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Better Than Conscious?Decision Making, the Human Mind, and Implications For Institutions$
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Christoph Engel and Wolf Singer

Print publication date: 2008

Print ISBN-13: 9780262195805

Published to MIT Press Scholarship Online: May 2016

DOI: 10.7551/mitpress/9780262195805.001.0001

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Institutions for Intuitive Man

Institutions for Intuitive Man

Chapter:
(p.391) 18 Institutions for Intuitive Man
Source:
Better Than Conscious?
Author(s):

Christoph Engel

Publisher:
The MIT Press
DOI:10.7551/mitpress/9780262195805.003.0018

By its critics, the rational choice model is routinely accused of being unrealistic. For all nontrivial problems, calculating the best response is cognitively way too taxing. This, however, is true only for the consciously controlled handling of information. The automatic system handles huge amounts of information in almost no time. Only the end result is propelled back to consciousness as an intuition. Consequently, in appropriate contexts, institutions should in principle see to it that decision makers trust their intuitions. However, accountability, predictability, and regulability are hard to guarantee for intuitive decision making. Intuitive decision making is even more desirable if the underlying social problem is excessively complex or ill-defined. For instance, in simple social dilemmas, a combination of cheater detection and punishing sentiments does the trick. However, intuition can be misled. For instance, punishing sentiments are triggered by a hurt sense of fairness. Now in more complex social dilemmas, there are competing fairness norms, and people intuitively choose with a self-serving bias. In such contexts, institutions must step in so that clashing intuitions do not lead to social unrest.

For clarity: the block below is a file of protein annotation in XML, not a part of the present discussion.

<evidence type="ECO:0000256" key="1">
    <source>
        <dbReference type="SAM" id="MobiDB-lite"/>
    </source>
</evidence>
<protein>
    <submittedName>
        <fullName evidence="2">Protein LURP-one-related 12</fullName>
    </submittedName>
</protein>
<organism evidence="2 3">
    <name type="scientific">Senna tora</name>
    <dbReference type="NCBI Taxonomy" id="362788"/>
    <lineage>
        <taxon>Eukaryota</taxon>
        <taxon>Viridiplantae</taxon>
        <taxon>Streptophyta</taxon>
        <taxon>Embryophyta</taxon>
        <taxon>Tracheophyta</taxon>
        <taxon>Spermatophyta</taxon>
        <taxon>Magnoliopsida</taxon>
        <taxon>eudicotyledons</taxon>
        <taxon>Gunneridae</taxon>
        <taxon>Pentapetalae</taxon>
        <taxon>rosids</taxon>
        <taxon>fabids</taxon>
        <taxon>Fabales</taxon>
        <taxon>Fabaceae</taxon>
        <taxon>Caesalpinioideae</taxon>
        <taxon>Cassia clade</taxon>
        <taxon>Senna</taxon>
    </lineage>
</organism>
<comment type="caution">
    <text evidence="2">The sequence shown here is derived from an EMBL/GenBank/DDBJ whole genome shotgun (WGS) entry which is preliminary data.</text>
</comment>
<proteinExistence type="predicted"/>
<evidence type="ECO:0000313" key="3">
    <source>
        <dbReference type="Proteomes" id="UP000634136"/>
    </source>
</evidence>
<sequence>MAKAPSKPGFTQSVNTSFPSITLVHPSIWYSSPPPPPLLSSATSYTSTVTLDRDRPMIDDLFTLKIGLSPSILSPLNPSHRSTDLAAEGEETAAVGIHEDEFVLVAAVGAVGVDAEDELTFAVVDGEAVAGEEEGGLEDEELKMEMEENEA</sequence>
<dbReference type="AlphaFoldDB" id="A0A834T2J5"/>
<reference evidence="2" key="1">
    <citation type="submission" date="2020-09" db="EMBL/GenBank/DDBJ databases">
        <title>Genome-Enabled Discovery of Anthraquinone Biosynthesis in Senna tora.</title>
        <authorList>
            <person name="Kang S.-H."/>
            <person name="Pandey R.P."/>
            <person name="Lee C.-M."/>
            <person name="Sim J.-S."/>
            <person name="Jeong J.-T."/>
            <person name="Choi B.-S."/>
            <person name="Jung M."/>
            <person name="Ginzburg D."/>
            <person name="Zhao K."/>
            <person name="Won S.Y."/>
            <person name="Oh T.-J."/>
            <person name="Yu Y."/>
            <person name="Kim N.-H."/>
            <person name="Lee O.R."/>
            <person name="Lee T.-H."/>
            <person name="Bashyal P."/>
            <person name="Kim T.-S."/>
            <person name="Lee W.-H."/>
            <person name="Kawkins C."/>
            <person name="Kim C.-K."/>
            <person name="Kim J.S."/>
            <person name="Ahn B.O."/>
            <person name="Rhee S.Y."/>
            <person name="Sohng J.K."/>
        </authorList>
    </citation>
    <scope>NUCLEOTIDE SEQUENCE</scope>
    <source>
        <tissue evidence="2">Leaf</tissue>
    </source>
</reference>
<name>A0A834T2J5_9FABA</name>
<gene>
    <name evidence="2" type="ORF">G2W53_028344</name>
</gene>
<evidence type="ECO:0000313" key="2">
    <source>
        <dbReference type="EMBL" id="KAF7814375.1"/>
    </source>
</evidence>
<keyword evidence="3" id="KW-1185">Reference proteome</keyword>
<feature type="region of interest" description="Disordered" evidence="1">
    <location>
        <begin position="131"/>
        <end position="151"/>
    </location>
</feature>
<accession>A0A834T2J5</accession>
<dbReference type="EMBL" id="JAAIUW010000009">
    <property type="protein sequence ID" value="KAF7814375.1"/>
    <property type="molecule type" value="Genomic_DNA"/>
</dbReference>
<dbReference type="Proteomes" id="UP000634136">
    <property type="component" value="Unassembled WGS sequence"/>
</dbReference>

Keywords:   Strüngmann Forum Reports, competing norms, conscious deliberation, defining uncertainty, institutional design, intuition, intuitive decision making, rational choice model

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